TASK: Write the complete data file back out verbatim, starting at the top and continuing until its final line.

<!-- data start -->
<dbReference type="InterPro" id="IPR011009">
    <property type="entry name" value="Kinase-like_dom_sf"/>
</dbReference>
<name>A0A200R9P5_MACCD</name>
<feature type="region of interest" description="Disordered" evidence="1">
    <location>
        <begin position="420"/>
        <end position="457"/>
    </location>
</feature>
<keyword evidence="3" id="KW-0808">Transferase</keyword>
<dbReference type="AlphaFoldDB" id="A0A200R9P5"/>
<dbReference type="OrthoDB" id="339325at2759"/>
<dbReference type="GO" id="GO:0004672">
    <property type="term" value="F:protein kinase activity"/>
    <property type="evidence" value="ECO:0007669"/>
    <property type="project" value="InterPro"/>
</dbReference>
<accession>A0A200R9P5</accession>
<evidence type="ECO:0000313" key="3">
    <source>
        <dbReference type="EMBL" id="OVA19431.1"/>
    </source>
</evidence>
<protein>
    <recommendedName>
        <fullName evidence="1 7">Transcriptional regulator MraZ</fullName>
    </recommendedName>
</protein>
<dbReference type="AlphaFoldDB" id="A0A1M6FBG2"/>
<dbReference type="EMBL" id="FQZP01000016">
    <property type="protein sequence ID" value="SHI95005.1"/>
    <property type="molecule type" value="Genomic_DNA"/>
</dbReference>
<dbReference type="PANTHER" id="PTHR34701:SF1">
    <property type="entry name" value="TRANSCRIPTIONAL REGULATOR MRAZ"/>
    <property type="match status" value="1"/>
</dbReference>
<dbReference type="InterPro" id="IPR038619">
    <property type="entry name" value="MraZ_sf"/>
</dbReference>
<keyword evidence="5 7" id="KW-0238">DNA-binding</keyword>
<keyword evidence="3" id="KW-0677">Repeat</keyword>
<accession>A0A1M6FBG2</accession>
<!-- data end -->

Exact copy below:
<dbReference type="InterPro" id="IPR011009">
    <property type="entry name" value="Kinase-like_dom_sf"/>
</dbReference>
<name>A0A200R9P5_MACCD</name>
<feature type="region of interest" description="Disordered" evidence="1">
    <location>
        <begin position="420"/>
        <end position="457"/>
    </location>
</feature>
<keyword evidence="3" id="KW-0808">Transferase</keyword>
<dbReference type="AlphaFoldDB" id="A0A200R9P5"/>
<dbReference type="OrthoDB" id="339325at2759"/>
<dbReference type="GO" id="GO:0004672">
    <property type="term" value="F:protein kinase activity"/>
    <property type="evidence" value="ECO:0007669"/>
    <property type="project" value="InterPro"/>
</dbReference>
<accession>A0A200R9P5</accession>
<evidence type="ECO:0000313" key="3">
    <source>
        <dbReference type="EMBL" id="OVA19431.1"/>
    </source>
</evidence>
<protein>
    <recommendedName>
        <fullName evidence="1 7">Transcriptional regulator MraZ</fullName>
    </recommendedName>
</protein>
<dbReference type="AlphaFoldDB" id="A0A1M6FBG2"/>
<dbReference type="EMBL" id="FQZP01000016">
    <property type="protein sequence ID" value="SHI95005.1"/>
    <property type="molecule type" value="Genomic_DNA"/>
</dbReference>
<dbReference type="PANTHER" id="PTHR34701:SF1">
    <property type="entry name" value="TRANSCRIPTIONAL REGULATOR MRAZ"/>
    <property type="match status" value="1"/>
</dbReference>
<dbReference type="InterPro" id="IPR038619">
    <property type="entry name" value="MraZ_sf"/>
</dbReference>
<keyword evidence="5 7" id="KW-0238">DNA-binding</keyword>
<keyword evidence="3" id="KW-0677">Repeat</keyword>
<accession>A0A1M6FBG2</accession>